BOLTON, England (AP) — Bolton has been ordered to fulfil its final two fixtures in the second-tier League Championship, possibly by fielding its under-18 team, a day after the English soccer team’s players announced they were refusing to play in a protest against unpaid wages.
It comes as a proposed takeover of the financially stricken northern club was thrown into doubt because the businessman who has agreed to buy it, former Watford owner Laurence Bassini, appears to have failed to keep his pledge that players and staff would be paid during the takeover process.
Bolton players, who were relegated last weekend, said late Friday that they would not be playing the match against Brentford on Saturday. The English Football League chose to call off the game and charged Bolton with misconduct.
Governing body EFL said Bolton would have been forced to fulfil the Brentford fixture if its under-18 team had not been playing on Thursday but conceded there were potential player-welfare issues arising from the club fielding junior players at a senior level.
Bolton’s other remaining league game is against Nottingham Forest which, like Brentford, can’t be promoted or relegated this season.
“The current ownership difficulties at the club remain a significant concern for the EFL,” the EFL said, “and we will look to work with both parties over the next week to bring all outstanding matters to a speedy conclusion.”
Bassini is waiting for approval from the EFL to complete his takeover.
“The principal undertakings given by Mr. Bassini confirmed he would supply the short-term funding required to ensure the business can continue whilst the requirements of the EFL are undertaken,” Bolton said in a club statement.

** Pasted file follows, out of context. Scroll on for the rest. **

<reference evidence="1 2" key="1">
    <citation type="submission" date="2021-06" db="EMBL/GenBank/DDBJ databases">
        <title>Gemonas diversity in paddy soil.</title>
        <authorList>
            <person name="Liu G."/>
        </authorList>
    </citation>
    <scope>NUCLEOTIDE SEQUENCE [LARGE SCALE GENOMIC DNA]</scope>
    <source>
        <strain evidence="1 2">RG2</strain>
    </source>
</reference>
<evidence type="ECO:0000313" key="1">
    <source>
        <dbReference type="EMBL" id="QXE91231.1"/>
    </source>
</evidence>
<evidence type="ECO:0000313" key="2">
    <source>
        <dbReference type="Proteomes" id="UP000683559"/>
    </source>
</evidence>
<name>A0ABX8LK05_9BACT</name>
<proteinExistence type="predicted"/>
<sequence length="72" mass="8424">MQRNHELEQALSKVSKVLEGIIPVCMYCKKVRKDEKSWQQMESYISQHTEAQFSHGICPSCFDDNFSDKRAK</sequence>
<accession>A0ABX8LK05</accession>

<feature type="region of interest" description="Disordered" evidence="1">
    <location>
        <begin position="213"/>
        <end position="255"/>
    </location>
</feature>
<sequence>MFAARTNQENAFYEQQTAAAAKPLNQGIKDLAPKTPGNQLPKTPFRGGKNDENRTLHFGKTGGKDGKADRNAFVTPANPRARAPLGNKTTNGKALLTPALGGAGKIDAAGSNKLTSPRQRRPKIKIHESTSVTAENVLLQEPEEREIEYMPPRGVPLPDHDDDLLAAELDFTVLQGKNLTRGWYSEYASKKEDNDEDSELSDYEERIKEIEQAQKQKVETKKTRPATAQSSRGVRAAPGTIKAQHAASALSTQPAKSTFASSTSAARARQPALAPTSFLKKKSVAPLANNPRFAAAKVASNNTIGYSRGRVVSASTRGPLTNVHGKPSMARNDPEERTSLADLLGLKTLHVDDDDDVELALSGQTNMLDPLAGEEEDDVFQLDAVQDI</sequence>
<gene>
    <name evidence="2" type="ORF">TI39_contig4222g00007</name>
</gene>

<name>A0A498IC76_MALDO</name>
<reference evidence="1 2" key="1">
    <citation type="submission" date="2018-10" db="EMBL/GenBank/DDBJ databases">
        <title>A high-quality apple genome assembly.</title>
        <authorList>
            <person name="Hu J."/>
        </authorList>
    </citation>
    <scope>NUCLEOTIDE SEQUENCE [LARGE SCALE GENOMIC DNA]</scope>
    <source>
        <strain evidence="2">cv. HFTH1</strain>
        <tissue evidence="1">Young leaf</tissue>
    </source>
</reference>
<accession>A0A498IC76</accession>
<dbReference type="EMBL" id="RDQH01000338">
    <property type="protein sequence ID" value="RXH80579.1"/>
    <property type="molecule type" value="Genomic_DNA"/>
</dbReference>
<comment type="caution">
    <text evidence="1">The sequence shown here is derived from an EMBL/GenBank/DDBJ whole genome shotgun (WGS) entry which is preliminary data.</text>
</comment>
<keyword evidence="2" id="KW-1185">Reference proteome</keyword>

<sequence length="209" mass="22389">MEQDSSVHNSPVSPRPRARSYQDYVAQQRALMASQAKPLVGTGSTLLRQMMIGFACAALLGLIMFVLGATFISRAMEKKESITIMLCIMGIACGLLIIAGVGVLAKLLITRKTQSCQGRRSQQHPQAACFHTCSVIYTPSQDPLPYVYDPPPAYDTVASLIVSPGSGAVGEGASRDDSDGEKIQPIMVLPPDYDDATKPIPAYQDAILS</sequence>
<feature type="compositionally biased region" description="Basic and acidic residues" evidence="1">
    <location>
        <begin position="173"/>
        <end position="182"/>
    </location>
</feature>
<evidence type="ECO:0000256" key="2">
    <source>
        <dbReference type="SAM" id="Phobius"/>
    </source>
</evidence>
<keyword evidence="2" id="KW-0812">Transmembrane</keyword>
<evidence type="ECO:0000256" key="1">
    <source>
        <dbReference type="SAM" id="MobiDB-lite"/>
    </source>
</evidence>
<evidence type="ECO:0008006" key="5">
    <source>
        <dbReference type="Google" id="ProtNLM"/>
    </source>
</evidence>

Bolton’s players and coaches are still due their outstanding salaries from March.
“Despite further promises made to both the team manager and senior representatives of the squad,” Bolton said, “no funding has been made available to allow payment to the staff or players.
“Mr. Bassini also failed to make the funds available, which he confirmed would be placed in the club’s account prior to the Aston Villa game (on April 19). These funds were required to ensure the attendance of the emergency services under the stadium’s safety certificate.”
Bolton faced a winding-up petition on April 3 over an unpaid tax bill but the case has been adjourned until May 8 to allow the proposed sale of the club to proceed.
It was the sixth time in the last 18 months that Bolton, one of the founding members of the English league, has faced a winding-up order.
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